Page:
Erik Tauboll concluded the highlights session with a summary of epilepsy. Neuroinflammation was a prominent theme, in keeping with the overarching theme of the Congress. It was pointed out that this might explain why 30 percent of patients are still not seizure-free despite the introduction of 30 new epileptic drugs over last 30 years. Prof Vezzani’s plenary lecture was highlighted, and data from Iori et al which demonstrated that anti-inflammatory drugs block disease progression in animal models. In the focused workshop, Heuser et al, Oslo demonstrated an important finding from their mouse model that glial cells were activated before neurons when a seizure was generated. Aronica et al, Amsterdam showed that astrocytes are a prominent source of cytokines and a key regulator in neuroinflammation after status epilepticus. Bedner et al, Bonn showed that hippocampal glia from temporal lobe epilepsy patients lack gap junction coupling, and that, in mice, Xpro1595, an agent which acts on tumour necrosis factor alpha pathways, reduced seizure frequency. Zebra fish data from Myren-Svelstad et al supported these observations with glia observed to activate neurons through glutamate and gap junctions in their model. Micro-RNA biomarker papers from Ferreira et al and Leal et al were mentioned. The highlights session concluded with a practical reminder from the teaching course (Cock et al), of the importance of following guidelines for treatment for convulsive status epilepticus. Real world data show that this still does not occur yet patient outcomes are highly dependent on timely treatment with early benzodiazepine (<10 mins) followed by an adequate dose of an appropriate anticonvulsant.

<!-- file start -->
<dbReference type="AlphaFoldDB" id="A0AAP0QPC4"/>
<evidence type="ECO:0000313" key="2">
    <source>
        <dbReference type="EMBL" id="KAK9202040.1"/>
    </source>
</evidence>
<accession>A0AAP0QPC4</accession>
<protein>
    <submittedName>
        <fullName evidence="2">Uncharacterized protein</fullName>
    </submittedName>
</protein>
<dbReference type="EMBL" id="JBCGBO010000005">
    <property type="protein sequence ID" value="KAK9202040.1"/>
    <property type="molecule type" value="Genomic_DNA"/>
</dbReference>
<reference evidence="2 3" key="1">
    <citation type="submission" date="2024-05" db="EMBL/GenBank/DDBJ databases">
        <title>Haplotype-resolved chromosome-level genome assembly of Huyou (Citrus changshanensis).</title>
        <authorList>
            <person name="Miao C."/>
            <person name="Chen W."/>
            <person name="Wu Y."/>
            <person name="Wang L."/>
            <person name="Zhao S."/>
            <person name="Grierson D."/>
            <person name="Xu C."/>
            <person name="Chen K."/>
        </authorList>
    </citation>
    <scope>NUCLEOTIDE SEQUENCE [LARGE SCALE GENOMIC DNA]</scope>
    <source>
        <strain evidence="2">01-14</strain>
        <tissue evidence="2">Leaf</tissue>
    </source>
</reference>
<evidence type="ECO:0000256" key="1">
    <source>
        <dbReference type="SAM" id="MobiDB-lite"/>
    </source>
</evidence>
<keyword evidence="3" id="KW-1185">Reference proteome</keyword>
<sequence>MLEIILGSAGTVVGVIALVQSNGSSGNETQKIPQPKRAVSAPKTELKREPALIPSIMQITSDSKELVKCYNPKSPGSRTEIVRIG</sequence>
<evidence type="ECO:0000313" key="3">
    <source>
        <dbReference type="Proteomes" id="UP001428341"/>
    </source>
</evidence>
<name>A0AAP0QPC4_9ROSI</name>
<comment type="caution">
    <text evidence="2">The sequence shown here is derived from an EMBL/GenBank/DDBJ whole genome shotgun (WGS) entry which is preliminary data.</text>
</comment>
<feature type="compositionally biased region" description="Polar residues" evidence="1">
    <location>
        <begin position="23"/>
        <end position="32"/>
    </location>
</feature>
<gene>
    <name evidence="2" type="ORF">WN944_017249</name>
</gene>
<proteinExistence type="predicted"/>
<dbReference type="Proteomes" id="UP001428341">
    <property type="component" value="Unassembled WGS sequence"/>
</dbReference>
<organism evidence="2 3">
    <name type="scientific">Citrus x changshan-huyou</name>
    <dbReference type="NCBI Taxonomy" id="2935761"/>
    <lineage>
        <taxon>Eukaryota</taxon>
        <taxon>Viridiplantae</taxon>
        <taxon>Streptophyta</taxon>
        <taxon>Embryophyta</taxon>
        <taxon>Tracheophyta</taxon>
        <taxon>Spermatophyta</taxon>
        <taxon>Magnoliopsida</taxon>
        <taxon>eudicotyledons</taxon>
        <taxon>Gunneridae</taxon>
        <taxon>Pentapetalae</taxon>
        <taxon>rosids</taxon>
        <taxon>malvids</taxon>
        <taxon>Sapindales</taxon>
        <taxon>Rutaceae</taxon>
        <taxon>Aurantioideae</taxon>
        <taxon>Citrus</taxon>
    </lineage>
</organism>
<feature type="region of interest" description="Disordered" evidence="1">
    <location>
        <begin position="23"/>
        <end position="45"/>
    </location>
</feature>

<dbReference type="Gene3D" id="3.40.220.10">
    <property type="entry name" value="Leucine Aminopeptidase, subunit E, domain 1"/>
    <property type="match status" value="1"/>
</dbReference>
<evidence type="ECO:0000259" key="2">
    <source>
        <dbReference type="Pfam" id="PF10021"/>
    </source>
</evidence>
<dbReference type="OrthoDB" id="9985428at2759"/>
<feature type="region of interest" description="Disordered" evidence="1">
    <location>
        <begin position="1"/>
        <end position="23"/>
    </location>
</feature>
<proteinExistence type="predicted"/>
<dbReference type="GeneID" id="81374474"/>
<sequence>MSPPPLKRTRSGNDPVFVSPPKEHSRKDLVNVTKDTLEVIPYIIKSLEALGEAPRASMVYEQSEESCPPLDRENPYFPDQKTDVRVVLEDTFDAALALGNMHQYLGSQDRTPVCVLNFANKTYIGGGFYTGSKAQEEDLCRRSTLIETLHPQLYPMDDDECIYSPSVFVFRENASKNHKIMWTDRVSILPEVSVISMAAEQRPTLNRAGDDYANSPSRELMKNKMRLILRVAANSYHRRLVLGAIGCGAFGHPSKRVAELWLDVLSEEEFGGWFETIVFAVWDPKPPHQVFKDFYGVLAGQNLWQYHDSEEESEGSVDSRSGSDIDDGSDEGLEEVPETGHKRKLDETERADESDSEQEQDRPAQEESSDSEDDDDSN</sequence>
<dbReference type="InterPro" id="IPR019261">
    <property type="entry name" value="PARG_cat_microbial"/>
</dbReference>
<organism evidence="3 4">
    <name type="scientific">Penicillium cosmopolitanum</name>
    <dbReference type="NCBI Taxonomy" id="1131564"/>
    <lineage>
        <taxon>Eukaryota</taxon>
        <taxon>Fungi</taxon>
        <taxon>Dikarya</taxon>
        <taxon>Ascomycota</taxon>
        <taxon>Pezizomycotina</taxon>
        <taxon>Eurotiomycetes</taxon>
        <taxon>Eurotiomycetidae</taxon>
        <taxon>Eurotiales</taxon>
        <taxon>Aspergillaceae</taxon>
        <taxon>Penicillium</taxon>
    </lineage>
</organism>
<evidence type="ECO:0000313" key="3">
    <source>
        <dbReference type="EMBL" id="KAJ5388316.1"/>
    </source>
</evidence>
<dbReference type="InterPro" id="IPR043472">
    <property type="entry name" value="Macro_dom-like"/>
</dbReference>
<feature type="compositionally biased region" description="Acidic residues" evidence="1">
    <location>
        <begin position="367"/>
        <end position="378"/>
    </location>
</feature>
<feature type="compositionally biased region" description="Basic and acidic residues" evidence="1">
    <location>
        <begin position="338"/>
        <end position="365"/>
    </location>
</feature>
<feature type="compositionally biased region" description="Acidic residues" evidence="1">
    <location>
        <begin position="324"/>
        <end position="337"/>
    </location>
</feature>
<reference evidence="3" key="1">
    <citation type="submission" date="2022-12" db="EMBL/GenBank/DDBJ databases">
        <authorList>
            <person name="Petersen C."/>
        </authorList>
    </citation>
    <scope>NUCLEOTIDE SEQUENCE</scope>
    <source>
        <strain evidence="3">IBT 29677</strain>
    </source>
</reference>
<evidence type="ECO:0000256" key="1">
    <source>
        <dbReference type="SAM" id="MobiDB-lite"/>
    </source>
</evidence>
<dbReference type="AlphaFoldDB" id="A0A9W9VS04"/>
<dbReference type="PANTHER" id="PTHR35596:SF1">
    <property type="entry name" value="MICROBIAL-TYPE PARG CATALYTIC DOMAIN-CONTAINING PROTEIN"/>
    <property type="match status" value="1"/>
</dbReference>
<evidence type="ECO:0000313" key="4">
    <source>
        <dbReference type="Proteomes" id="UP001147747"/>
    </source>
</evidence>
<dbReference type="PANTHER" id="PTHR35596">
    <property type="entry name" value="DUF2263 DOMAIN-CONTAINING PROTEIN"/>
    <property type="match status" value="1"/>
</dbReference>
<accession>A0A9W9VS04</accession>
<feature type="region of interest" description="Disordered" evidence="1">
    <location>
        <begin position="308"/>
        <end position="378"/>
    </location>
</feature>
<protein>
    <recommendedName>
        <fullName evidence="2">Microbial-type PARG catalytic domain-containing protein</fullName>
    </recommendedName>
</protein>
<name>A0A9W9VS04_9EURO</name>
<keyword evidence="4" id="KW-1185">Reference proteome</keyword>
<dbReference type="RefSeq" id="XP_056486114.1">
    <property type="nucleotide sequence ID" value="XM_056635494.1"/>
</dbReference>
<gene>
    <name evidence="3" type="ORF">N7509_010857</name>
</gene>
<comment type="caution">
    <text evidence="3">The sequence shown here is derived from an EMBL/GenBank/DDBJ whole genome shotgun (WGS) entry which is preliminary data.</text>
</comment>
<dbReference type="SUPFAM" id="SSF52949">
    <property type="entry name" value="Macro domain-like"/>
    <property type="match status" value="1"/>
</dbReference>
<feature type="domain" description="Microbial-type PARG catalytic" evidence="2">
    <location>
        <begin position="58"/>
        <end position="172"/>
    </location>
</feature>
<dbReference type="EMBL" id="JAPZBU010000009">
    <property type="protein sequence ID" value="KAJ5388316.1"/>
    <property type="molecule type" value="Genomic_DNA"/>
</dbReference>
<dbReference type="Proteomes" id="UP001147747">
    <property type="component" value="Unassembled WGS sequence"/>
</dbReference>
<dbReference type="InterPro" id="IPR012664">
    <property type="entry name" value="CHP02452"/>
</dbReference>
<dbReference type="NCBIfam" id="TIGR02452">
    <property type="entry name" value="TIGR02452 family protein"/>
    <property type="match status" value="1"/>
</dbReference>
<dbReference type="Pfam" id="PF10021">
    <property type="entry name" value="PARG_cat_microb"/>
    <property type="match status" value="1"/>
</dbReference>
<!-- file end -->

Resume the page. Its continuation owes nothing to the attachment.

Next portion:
Following the highlights presentations, Johannes Levin presented late-breaking news on the PROMESA blinded placebo-controlled trial of epigallocatechin gallate (EGCG), found in low levels in green tea, identified to act as a synuclein inhibitor in higher doses, and trialled for multiple systems atrophy (MSA). Patients were assessed at 7 visits over year, the primary outcome was change in unified MSA rating scale motor examination scores, and MRI was applied as a secondary outcome. One hundred and twenty-seven patients were screened, 92 enrolled, and 63 completed per protocol. Patient and control groups were matched. Elevated liver function tests were seen in 17% of the treated group including two severe cases which necessitated stopping the study drug. There was no statistically significant difference in disease progression, although less atrophy of deep grey matter structures on MRI was observed. It was concluded that MSA appears an effective model for assessment of synucleinopathies.
Finally, presentation prize winners were announced by Professor Deuschl. Sverre Myren-Svelstad was the winner of the tournament for neurologists in training for work on glial-neuronal interactions in epilepsy. Runners-up were Victoria Chelban and Heather Wilson.
In the clinical category, the winner was Alberto Vogrig for work on characteristics of the anti-Ri antibody-associated syndrome. Runners-up were Marion Moseby-Knappe and Gennaro Pagano.
Thanks were given to the local organising committee and the EAN head office in Vienna for an excellent Congress.